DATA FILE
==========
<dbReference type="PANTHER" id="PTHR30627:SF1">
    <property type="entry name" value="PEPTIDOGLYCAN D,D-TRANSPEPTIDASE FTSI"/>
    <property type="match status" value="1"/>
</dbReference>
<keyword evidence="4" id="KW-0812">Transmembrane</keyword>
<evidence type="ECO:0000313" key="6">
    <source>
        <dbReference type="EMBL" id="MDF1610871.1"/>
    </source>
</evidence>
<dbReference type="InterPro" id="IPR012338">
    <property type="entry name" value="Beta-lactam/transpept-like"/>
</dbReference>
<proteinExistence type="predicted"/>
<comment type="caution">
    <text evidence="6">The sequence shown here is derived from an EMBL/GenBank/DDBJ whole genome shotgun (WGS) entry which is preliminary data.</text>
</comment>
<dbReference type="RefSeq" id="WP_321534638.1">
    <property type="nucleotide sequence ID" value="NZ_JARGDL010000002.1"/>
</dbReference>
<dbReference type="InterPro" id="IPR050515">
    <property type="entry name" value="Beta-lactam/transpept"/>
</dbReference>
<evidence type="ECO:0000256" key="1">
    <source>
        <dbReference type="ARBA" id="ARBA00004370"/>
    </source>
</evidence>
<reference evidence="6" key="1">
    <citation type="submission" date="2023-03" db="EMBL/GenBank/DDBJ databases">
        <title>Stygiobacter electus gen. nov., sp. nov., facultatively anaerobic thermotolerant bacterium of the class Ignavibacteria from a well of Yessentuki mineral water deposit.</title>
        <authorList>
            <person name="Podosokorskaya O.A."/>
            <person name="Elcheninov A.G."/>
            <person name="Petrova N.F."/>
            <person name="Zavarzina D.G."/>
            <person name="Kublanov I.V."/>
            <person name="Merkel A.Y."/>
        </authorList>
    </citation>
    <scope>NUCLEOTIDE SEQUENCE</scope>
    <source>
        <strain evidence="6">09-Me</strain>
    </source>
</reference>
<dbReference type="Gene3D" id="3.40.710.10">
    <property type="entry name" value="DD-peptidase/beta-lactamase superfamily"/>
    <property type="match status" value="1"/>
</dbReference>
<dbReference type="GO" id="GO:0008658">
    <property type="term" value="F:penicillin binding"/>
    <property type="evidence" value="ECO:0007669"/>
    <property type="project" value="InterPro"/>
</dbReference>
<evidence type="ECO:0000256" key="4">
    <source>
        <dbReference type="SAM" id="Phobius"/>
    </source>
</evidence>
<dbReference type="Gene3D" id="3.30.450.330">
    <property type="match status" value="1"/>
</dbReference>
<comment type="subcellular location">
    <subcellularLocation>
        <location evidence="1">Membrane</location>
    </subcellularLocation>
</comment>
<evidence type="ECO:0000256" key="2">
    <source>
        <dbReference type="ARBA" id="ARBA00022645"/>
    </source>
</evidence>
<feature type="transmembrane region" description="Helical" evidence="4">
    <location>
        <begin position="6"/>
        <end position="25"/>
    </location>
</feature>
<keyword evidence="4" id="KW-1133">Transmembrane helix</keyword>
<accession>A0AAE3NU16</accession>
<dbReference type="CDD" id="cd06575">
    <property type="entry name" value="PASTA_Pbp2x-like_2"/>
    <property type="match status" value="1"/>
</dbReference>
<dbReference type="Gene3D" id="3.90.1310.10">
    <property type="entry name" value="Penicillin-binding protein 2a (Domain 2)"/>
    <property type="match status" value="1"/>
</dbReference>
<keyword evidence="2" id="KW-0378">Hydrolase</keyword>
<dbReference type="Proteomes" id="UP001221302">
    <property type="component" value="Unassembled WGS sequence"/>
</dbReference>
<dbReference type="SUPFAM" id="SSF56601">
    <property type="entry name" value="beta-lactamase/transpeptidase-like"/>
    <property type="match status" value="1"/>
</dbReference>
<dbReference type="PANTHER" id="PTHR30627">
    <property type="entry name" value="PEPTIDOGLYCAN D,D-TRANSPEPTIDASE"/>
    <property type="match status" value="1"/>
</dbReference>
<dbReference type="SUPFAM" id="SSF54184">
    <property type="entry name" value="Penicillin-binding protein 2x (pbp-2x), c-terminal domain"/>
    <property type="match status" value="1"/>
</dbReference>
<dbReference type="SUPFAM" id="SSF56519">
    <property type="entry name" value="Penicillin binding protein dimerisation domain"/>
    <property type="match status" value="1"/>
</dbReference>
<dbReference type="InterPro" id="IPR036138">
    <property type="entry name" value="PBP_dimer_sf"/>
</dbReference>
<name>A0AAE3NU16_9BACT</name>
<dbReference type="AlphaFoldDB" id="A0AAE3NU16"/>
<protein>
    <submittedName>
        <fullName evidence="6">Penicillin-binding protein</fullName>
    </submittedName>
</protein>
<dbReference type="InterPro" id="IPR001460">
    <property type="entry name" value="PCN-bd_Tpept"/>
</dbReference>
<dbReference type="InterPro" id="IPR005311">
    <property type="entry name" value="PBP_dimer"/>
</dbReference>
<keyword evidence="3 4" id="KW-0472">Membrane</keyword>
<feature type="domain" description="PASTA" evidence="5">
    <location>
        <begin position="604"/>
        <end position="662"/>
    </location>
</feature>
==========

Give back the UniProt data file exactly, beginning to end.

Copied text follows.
<dbReference type="PANTHER" id="PTHR30627:SF1">
    <property type="entry name" value="PEPTIDOGLYCAN D,D-TRANSPEPTIDASE FTSI"/>
    <property type="match status" value="1"/>
</dbReference>
<keyword evidence="4" id="KW-0812">Transmembrane</keyword>
<evidence type="ECO:0000313" key="6">
    <source>
        <dbReference type="EMBL" id="MDF1610871.1"/>
    </source>
</evidence>
<dbReference type="InterPro" id="IPR012338">
    <property type="entry name" value="Beta-lactam/transpept-like"/>
</dbReference>
<proteinExistence type="predicted"/>
<comment type="caution">
    <text evidence="6">The sequence shown here is derived from an EMBL/GenBank/DDBJ whole genome shotgun (WGS) entry which is preliminary data.</text>
</comment>
<dbReference type="RefSeq" id="WP_321534638.1">
    <property type="nucleotide sequence ID" value="NZ_JARGDL010000002.1"/>
</dbReference>
<dbReference type="InterPro" id="IPR050515">
    <property type="entry name" value="Beta-lactam/transpept"/>
</dbReference>
<evidence type="ECO:0000256" key="1">
    <source>
        <dbReference type="ARBA" id="ARBA00004370"/>
    </source>
</evidence>
<reference evidence="6" key="1">
    <citation type="submission" date="2023-03" db="EMBL/GenBank/DDBJ databases">
        <title>Stygiobacter electus gen. nov., sp. nov., facultatively anaerobic thermotolerant bacterium of the class Ignavibacteria from a well of Yessentuki mineral water deposit.</title>
        <authorList>
            <person name="Podosokorskaya O.A."/>
            <person name="Elcheninov A.G."/>
            <person name="Petrova N.F."/>
            <person name="Zavarzina D.G."/>
            <person name="Kublanov I.V."/>
            <person name="Merkel A.Y."/>
        </authorList>
    </citation>
    <scope>NUCLEOTIDE SEQUENCE</scope>
    <source>
        <strain evidence="6">09-Me</strain>
    </source>
</reference>
<dbReference type="Gene3D" id="3.40.710.10">
    <property type="entry name" value="DD-peptidase/beta-lactamase superfamily"/>
    <property type="match status" value="1"/>
</dbReference>
<dbReference type="GO" id="GO:0008658">
    <property type="term" value="F:penicillin binding"/>
    <property type="evidence" value="ECO:0007669"/>
    <property type="project" value="InterPro"/>
</dbReference>
<evidence type="ECO:0000256" key="4">
    <source>
        <dbReference type="SAM" id="Phobius"/>
    </source>
</evidence>
<dbReference type="Gene3D" id="3.30.450.330">
    <property type="match status" value="1"/>
</dbReference>
<comment type="subcellular location">
    <subcellularLocation>
        <location evidence="1">Membrane</location>
    </subcellularLocation>
</comment>
<evidence type="ECO:0000256" key="2">
    <source>
        <dbReference type="ARBA" id="ARBA00022645"/>
    </source>
</evidence>
<feature type="transmembrane region" description="Helical" evidence="4">
    <location>
        <begin position="6"/>
        <end position="25"/>
    </location>
</feature>
<keyword evidence="4" id="KW-1133">Transmembrane helix</keyword>
<accession>A0AAE3NU16</accession>
<dbReference type="CDD" id="cd06575">
    <property type="entry name" value="PASTA_Pbp2x-like_2"/>
    <property type="match status" value="1"/>
</dbReference>
<dbReference type="Gene3D" id="3.90.1310.10">
    <property type="entry name" value="Penicillin-binding protein 2a (Domain 2)"/>
    <property type="match status" value="1"/>
</dbReference>
<keyword evidence="2" id="KW-0378">Hydrolase</keyword>
<dbReference type="Proteomes" id="UP001221302">
    <property type="component" value="Unassembled WGS sequence"/>
</dbReference>
<dbReference type="SUPFAM" id="SSF56601">
    <property type="entry name" value="beta-lactamase/transpeptidase-like"/>
    <property type="match status" value="1"/>
</dbReference>
<dbReference type="PANTHER" id="PTHR30627">
    <property type="entry name" value="PEPTIDOGLYCAN D,D-TRANSPEPTIDASE"/>
    <property type="match status" value="1"/>
</dbReference>
<dbReference type="SUPFAM" id="SSF54184">
    <property type="entry name" value="Penicillin-binding protein 2x (pbp-2x), c-terminal domain"/>
    <property type="match status" value="1"/>
</dbReference>
<dbReference type="SUPFAM" id="SSF56519">
    <property type="entry name" value="Penicillin binding protein dimerisation domain"/>
    <property type="match status" value="1"/>
</dbReference>
<dbReference type="InterPro" id="IPR036138">
    <property type="entry name" value="PBP_dimer_sf"/>
</dbReference>
<name>A0AAE3NU16_9BACT</name>
<dbReference type="AlphaFoldDB" id="A0AAE3NU16"/>
<protein>
    <submittedName>
        <fullName evidence="6">Penicillin-binding protein</fullName>
    </submittedName>
</protein>
<dbReference type="InterPro" id="IPR001460">
    <property type="entry name" value="PCN-bd_Tpept"/>
</dbReference>
<dbReference type="InterPro" id="IPR005311">
    <property type="entry name" value="PBP_dimer"/>
</dbReference>
<keyword evidence="3 4" id="KW-0472">Membrane</keyword>
<feature type="domain" description="PASTA" evidence="5">
    <location>
        <begin position="604"/>
        <end position="662"/>
    </location>
</feature>